Thu August 15, 2013

Scientists Reach Milestone In Quest For Smart Windows

Originally published on Thu August 15, 2013 5:24 am

Smart windows change how much sunlight they let through on a hot day. Such windows could reduce the demand for energy by reducing the need for air conditioning. This quest has been going on for years but it's got years to go before the project becomes a reality.

Energy
5:27 pm
Wed August 14, 2013

The Grid Of The Future Could Be Brought To You By ... You

Wind turbines at the Kahuku wind farm on Oahu's North Shore in 2011. Hawaiian energy managers are hoping to build stronger connections with customers to better manage renewable sources of energy on the grid.
Yuriko Nakao Reuters/Landov

Originally published on Fri August 16, 2013 8:40 am

The electricity system is experiencing growing pains these days. But it's not only demand for electricity that's expanding — it's the sources of electricity, particularly unpredictable kinds, like wind farms and solar panels.

And grid operators know that we're just at the beginning. States are requiring more renewable power to fight climate change, and it may be the customers who will play a big role in helping grid operators manage these clean, but finicky, sources of power.

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The Salt
12:42 pm
Wed August 14, 2013

How A Seed Saver Discovered One Of Our Favorite Tomatoes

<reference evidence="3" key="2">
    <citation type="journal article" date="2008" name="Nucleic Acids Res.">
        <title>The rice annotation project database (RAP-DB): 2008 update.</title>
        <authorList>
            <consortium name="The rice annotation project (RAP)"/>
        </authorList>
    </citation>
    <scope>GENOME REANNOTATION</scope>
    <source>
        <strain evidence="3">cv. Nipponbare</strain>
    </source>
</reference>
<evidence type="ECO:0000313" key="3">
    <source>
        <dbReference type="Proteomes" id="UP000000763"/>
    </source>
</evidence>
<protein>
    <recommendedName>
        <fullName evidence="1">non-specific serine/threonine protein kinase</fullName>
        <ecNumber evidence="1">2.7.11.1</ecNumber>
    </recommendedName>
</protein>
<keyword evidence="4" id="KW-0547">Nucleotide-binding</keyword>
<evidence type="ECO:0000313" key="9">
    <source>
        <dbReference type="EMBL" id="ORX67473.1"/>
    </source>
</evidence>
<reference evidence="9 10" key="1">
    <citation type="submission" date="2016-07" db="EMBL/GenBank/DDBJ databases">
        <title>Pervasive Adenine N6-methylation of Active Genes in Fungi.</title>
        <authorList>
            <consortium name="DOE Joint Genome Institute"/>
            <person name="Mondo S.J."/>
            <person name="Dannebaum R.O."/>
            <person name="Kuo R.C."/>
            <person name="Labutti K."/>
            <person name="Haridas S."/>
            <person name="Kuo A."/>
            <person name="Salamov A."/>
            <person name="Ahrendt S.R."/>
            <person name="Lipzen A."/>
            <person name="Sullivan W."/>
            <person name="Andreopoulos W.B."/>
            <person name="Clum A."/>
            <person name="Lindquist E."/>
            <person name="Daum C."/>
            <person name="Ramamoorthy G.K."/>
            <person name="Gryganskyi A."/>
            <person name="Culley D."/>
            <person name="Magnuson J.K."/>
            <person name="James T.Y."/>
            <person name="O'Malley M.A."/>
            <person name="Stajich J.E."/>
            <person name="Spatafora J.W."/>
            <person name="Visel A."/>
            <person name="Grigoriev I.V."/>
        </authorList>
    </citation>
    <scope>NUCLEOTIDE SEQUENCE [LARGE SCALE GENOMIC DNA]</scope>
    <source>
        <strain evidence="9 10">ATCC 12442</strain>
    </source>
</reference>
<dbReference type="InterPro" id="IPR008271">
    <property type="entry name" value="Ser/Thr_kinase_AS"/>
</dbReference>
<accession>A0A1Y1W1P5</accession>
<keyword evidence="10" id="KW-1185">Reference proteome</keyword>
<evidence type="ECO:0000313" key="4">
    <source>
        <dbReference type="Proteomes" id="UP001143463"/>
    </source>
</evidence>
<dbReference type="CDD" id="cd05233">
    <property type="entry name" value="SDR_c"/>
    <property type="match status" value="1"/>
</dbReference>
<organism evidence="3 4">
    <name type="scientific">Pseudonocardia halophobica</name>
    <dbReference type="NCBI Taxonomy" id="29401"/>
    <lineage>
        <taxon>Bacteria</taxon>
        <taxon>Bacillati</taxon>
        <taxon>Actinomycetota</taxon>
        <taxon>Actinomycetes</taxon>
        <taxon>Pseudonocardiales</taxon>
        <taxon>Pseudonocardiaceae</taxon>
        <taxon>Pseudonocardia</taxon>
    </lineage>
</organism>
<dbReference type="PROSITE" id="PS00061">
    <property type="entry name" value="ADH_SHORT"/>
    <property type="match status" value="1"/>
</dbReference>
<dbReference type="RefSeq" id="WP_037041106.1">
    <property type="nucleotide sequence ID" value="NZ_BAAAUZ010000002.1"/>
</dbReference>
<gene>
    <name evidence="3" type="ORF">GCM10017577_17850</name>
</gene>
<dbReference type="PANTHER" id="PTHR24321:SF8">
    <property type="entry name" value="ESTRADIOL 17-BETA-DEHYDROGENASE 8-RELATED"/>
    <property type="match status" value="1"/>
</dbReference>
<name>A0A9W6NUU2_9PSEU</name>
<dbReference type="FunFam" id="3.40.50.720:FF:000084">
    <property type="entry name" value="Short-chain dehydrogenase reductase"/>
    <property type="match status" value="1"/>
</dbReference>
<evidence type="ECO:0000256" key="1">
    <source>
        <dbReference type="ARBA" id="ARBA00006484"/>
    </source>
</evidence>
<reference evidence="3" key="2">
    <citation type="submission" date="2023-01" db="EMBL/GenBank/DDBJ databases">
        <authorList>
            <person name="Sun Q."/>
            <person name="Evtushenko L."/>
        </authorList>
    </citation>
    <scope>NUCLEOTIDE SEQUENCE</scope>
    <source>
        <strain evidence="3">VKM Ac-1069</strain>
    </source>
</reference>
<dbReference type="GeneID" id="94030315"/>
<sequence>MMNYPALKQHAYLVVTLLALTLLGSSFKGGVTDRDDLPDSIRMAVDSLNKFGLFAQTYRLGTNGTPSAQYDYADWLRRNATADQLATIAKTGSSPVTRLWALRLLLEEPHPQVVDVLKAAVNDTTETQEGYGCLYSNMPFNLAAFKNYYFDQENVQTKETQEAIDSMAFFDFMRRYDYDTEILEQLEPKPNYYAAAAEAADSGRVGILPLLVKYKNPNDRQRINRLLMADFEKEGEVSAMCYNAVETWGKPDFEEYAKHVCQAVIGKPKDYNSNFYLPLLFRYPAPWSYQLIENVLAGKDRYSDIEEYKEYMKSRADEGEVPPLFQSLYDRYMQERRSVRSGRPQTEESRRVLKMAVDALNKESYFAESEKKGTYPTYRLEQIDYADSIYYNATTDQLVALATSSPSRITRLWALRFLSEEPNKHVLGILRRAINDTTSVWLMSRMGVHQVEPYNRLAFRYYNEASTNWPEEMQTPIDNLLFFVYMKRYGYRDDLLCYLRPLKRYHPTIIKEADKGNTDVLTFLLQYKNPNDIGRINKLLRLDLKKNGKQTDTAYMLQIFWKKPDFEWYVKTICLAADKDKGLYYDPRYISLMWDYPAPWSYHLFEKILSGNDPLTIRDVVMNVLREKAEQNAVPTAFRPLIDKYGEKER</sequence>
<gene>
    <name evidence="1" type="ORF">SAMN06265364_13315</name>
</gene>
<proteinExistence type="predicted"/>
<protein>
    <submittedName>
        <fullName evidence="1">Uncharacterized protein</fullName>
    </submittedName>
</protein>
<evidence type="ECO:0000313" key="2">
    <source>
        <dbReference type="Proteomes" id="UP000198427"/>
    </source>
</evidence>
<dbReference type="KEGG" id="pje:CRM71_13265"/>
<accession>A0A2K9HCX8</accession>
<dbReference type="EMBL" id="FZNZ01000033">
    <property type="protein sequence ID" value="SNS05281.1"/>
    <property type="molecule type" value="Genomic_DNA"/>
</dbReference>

A Cherokee purple tomato grown in Alaska in 2011.
Sherry Shiesl Tatiana's TOMATObase

Originally published on Fri August 16, 2013 3:04 pm

Fortunately for those of us who are suckers for novelty, every year fruits and vegetables seem to come in more bewitching colors, shapes and flavors. Lately, we've been tickled by the cotton candy grape and the vibrant orange Turkish eggplant.

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Krulwich Wonders...
11:13 am
Wed August 14, 2013

Is There A Giant Life Form Lurking In Our Solar System? Possibly, Say Scientists

Robert Krulwich NPR

Originally published on Wed August 14, 2013 11:29 am

What if — just maybe — we find extra-terrestrial life in the oceans of Europa, a little moon circling Jupiter? If we do, says writer Caspar Henderson, don't expect that oceanic alien to be very big. Or very scary. Or even very visible. Nothing like this ...

The "top predator" on Europa, Henderson reports, is likely to be "a fearsome creature with the mass of one gram." That's three one-hundredths of an ounce.

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The Picture Show
9:18 am
Wed August 14, 2013

Capturing The Complexities Of The Colorado River

A major tributary of the Colorado River, the Dolores River Basin, is seen south of Grand Junction, Colo. Ken Neubecker, executive director of the Western Rivers Institute, talks about the connection of water and energy. "Water takes a lot of energy, a huge amount of energy; people don't realize it. We tend to take water for granted."
Heather Rousseau

As a photographer, how do you visualize something that can't always be seen? Like, how do you show the complex relationships between water, energy and modern society?

It's not easy, but that was my task as I worked on a photo essay for a capstone class at Ohio University last fall about life along the upper Colorado River.